Glanville Settlers in New Zealand in the 19th Century
  • Mr. Edward Glanville, (b. 1854), aged 7, Cornish settler departing on 18th October 1861 aboard the ship "Mystery" arriving in Lyttelton, Canterbury, New Zealand on 7th January 1862 [8]
  • Mr. Edward Glanville, (b. 1854), aged 7, British settler travelling from Bristol aboard the ship "Matoaka" arriving in Lyttelton, Christchurch, South Island, New Zealand on 10th February 1862 [9]
  • Miss Caroline Glanville, (b. 1839), aged 24, British domestic servant travelling from London aboard the ship 'Mermaid' arriving in Lyttelton, Christchurch, South Island, New Zealand on 16th February 1864 [9]
  • E. Glanville, who arrived in Auckland, New Zealand aboard the ship "Ulcoats" in 1864
  • Miss Gertrude M. Glanville, (b. 1870), aged 5 months, British settler travelling from London aboard the ship 'Merope' arriving in Lyttelton, Christchurch, South Island, New Zealand on 27th October 1870 [9]
  • ... (More are available in all our PDF Extended History products and printed products wherever possible.)

Contemporary Notables of the name Glanville (post 1700)

  • Brandi Glanville (b. 1972), American television personality and former fashion model, best known for her role on The Real Housewives of Beverly Hills
  • Douglas Metunwa Glanville (b. 1970), former American Major League Baseball outfielder
  • Jerry Glanville (b. 1941), former American NFL football player and head coach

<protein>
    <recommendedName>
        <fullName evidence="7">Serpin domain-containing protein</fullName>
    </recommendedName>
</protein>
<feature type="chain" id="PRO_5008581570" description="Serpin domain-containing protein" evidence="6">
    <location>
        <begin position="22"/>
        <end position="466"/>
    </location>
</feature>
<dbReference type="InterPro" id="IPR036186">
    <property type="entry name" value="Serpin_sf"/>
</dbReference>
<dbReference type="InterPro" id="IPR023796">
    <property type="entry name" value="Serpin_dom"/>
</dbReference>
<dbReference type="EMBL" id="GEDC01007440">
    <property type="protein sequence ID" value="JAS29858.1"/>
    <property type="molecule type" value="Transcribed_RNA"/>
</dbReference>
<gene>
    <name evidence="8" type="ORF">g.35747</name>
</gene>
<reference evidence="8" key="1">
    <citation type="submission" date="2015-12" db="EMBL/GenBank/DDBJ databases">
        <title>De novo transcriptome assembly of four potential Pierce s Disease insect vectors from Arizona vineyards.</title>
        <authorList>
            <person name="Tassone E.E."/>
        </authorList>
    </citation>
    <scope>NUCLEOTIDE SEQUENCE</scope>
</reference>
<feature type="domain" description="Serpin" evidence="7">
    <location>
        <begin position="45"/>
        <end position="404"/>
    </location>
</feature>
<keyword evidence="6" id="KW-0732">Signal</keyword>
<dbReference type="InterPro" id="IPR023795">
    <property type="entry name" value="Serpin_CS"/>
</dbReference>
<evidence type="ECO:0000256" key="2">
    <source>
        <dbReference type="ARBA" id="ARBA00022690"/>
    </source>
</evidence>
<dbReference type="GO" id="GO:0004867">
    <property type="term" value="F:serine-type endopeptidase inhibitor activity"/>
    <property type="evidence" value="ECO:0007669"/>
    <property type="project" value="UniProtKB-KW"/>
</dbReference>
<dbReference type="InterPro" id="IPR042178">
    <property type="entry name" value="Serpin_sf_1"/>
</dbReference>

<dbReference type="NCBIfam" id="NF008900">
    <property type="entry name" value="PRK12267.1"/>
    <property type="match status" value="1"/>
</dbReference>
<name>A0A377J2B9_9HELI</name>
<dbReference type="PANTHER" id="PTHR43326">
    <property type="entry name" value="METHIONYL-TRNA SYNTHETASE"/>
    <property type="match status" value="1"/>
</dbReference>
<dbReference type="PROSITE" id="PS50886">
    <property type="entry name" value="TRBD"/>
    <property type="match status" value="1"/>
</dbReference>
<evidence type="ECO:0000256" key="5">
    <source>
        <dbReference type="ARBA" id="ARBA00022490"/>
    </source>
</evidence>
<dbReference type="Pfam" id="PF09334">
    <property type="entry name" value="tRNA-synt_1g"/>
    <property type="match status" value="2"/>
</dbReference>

• Harold James Glanville (1854-1930), English Liberal Party politician
  • Christine Glanville (1924-1999), English puppeteer
  • Stephen Ranulph Kingdon Glanville MBE (1900-1956), English historian and Egyptologist
  • Brian Lester Glanville (b. 1931), English football writer and novelist
  • Ranulph Glanville (1946-2014), British freelance researcher in architecture and cybernetics
  • Sir William Henry Glanville CB CBE FRS (1900-1976), British civil engineer who worked and developed models for the Dam Busters Raid

Historic Events for the Glanville family

HMS Prince of Wales
  • Mr. Reginald Thomas Glanville, British Chief Stoker, who sailed into battle on the HMS Prince of Wales and died in the sinking [10]

Citations

  1. ^ The Norman People and Their Existing Descendants in the British Dominions and the United States Of America. Baltimore: Genealogical Publishing, 1975. Print. (ISBN 0-8063-0636-X)
  2. ^ Lewis, Samuel, A Topographical Dictionary of England. Institute of Historical Research, 1848, Print.
  3. ^ State Records of South Australia. (Retrieved 2010, November 5) JOHN RENWICK 1837. Retrieved from http://www.slsa.sa.gov.au/BSA/1837JohnRenwick.htm
  4. ^ Cornwall Online Parish Clerks. (Retrieved 30th May 2018). Retrieved from http://www.opc-cornwall.org/Resc/pdfs/emigration_australia_convicts.pdf
  5. ^ Cornwall Online Parish Clerks. (Retrieved 30th May 2018). Retrieved from http://www.opc-cornwall.org/Resc/pdfs/tasmanian_convicts_cornish.pdf
  6. ^ South Australian Register Tuesday 3 February 1852. (Retrieved 2010, November 5) CHATHAM 1852. Retrieved http://www.theshipslist.com/ships/australia/chatham1852.shtml.
  7. ^ South Australian Register Monday 21st August 1854. (Retrieved 2010, November 5) William Prowse 1856. Retrieved http://www.theshipslist.com/ships/australia/williamprowse1854.shtml
  8. ^ Cornwall Online Parish Clerks. (Retrieved 2018, April 30). Emigrants to Lyttelton 1858-84 [PDF]. Retrieved from http://www.opc-cornwall.org/Resc/pdfs/new_zealand_assisted.pdf
  9. ^ New Zealand Yesteryears Passenger Lists 1800 to 1900 (Retrieved 17th October 2018). Retrieved from http://www.yesteryears.co.nz/shipping/passlist.html
  10. ^ HMS Prince of Wales Crew members. (Retrieved 2014, April 9) . Retrieved from http://www.forcez-survivors.org.uk/biographies/listprincecrew.html